This is just a slide just explaining the top-down approach and the bottom-up approach that I was mentioning. There are a few different examples of each listed there that you can look into if that's something that people are interested in. 

Just quickly so people understand how these exercises work, we're going to be focusing and targeting the psoas muscles. Where they're located - it's back in behind the pelvis. It attaches your back to the pelvis to your legs. This is considered the fight-flight-freeze muscles of the human species. Anytime we have that stress response, these muscles will intensely tighten up because it wants to protect your underbody and all your major organs. 

It will stay in that state until it has that full cycle and that tremor release which again, a lot of us are doing that tremor release because we've taught our bodies not to shake. And so, what can happen is, over time, like I mentioned, our bodies will start to change the way that they rest, and then our posture, etc. That's where you can get back pain and all that other stuff. 

The first thing that you want to do to start with exercise one is you're going to just roll from side to side on the bottom of your feet. You can see this in the diagram there. And just creating a stretch on both sides of your ankles from side to side. As you're going from side to side, you want to make sure you're taking a slow deep breath. You want to count five reps for this exercise. These exercises are in a sequence so that you're gradually tiring out the psoas muscles through these poses so that you can invoke the shaking response.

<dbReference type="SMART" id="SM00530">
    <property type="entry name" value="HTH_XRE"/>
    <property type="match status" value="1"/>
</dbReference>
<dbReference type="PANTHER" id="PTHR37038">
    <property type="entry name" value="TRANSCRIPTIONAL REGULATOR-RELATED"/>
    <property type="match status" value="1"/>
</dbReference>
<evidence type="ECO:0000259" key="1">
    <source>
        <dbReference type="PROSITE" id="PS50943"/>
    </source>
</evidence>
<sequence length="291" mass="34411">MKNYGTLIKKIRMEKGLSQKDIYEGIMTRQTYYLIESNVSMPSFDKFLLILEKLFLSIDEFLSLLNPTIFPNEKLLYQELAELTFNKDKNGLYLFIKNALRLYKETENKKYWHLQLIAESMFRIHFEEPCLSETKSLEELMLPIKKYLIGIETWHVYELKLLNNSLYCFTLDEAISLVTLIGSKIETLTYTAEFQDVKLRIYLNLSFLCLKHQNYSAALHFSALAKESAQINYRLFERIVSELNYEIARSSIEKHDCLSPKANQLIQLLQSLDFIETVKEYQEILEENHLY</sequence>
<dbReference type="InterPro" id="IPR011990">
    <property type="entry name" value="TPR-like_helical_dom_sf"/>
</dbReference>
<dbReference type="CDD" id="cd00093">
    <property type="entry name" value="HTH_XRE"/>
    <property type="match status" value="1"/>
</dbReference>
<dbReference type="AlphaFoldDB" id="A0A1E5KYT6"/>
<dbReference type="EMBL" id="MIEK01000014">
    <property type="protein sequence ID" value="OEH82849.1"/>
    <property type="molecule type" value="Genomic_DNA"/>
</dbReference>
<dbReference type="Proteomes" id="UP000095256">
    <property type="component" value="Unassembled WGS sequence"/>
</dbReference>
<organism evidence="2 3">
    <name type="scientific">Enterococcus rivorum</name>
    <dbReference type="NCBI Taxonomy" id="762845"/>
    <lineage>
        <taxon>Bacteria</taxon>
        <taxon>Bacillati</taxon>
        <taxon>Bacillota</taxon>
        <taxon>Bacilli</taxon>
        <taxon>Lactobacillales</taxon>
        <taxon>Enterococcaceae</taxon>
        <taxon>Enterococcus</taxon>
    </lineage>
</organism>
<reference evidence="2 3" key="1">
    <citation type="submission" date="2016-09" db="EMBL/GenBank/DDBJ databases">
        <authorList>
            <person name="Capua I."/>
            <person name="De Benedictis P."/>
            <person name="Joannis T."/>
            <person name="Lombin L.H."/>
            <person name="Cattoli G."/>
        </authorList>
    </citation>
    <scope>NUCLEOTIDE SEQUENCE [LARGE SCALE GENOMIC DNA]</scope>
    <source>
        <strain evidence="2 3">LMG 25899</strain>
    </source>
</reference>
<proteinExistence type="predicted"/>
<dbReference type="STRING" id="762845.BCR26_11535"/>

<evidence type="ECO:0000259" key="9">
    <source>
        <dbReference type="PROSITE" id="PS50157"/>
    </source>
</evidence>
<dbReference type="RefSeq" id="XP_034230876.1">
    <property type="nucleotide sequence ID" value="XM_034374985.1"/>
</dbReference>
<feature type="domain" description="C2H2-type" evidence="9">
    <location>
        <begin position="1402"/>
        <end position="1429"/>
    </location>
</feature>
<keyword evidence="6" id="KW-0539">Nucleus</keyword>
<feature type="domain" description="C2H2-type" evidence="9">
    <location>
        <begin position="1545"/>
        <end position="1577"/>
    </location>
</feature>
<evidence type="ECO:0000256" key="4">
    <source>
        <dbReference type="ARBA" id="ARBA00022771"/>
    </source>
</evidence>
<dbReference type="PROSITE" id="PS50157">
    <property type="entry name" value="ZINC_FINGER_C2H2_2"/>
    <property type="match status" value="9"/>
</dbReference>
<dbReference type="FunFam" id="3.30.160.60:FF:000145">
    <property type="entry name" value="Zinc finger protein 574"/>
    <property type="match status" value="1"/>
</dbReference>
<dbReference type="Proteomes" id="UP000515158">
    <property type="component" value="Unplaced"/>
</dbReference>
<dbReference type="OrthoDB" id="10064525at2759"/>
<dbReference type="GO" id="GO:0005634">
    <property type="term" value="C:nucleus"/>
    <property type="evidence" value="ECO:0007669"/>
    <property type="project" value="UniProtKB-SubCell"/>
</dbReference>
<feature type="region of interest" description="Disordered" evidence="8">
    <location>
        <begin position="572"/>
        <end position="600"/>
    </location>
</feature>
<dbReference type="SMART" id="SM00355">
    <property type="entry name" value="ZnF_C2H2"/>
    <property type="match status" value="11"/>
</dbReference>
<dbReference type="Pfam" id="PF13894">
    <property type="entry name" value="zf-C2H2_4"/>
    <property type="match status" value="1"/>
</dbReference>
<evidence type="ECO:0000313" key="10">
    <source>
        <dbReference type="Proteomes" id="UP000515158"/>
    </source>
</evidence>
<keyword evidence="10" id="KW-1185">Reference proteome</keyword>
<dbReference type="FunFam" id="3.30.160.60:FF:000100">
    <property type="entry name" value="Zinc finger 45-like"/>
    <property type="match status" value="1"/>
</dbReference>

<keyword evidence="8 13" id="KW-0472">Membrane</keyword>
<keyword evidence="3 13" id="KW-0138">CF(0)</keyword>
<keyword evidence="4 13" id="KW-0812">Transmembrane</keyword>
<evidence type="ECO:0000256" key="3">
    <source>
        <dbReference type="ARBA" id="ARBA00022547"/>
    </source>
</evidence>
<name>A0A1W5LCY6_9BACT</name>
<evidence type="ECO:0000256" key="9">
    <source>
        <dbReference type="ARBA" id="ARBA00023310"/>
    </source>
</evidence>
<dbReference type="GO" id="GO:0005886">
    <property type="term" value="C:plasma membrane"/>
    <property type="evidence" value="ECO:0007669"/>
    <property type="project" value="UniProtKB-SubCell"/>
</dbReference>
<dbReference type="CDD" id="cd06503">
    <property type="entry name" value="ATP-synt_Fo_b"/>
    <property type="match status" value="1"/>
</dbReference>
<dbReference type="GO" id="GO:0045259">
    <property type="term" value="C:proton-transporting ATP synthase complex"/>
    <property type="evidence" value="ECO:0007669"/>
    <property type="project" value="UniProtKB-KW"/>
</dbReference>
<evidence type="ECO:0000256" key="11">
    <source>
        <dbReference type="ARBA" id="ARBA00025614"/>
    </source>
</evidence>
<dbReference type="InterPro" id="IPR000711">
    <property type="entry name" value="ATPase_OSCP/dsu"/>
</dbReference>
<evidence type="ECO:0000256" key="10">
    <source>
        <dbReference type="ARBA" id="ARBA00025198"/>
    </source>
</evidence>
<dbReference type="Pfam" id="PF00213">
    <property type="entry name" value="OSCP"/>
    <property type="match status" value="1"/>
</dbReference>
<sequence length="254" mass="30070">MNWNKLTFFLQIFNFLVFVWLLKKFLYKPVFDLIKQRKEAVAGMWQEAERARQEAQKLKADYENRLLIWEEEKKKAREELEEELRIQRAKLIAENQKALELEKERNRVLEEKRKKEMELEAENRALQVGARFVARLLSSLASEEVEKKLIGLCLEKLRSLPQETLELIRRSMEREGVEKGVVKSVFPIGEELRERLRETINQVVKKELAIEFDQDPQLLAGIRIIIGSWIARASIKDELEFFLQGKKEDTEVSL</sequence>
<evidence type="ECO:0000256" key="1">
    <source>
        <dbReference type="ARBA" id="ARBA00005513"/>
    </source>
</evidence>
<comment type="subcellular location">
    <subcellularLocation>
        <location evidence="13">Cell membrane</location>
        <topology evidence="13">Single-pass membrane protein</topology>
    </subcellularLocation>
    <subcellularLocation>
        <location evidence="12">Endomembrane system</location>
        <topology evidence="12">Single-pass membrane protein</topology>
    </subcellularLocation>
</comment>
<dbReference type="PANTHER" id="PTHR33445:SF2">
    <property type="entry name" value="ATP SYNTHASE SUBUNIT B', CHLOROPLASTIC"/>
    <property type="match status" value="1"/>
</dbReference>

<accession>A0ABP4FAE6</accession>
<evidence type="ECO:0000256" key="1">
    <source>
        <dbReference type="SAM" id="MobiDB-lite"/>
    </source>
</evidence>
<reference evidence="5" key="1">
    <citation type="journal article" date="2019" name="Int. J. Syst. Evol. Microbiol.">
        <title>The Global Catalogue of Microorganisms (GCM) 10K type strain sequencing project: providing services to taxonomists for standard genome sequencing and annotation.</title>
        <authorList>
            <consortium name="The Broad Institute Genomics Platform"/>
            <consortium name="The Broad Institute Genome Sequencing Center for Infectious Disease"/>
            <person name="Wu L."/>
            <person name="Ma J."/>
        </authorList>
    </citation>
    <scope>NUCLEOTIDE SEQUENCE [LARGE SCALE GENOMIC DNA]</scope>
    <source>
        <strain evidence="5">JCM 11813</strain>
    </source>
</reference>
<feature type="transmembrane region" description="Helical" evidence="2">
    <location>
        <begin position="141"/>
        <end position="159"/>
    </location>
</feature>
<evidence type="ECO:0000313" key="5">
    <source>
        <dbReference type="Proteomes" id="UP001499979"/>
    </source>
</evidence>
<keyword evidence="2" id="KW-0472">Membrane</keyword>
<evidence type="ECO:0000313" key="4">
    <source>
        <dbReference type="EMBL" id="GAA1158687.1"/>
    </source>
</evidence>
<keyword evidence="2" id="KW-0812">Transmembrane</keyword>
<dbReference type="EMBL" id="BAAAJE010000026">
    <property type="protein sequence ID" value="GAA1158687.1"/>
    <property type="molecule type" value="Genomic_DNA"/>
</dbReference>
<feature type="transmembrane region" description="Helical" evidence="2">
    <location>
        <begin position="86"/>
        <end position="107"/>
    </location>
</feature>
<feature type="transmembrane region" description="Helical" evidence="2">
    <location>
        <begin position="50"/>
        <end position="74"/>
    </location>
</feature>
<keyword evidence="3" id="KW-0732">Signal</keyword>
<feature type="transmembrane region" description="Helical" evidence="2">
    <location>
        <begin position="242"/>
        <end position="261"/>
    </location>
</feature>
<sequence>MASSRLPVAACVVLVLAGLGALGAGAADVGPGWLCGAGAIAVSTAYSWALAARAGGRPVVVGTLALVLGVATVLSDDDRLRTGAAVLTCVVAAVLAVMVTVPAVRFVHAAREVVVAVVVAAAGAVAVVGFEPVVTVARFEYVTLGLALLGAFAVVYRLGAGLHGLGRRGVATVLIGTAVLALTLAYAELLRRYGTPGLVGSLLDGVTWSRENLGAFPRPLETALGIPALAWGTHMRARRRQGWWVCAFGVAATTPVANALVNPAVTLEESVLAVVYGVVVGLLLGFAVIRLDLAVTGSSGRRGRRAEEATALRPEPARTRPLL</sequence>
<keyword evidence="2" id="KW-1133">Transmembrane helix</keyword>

The second exercise is you're going to get a chair, and you're going to put one foot up, and then you're going to raise yourself up on your toes, and then you're going to low yourself back down several times. You're going to do that 15 reps on one leg, and then you're going to switch to the other side. You might feel a burning sensation. If you do, just shake your leg out and then just continue.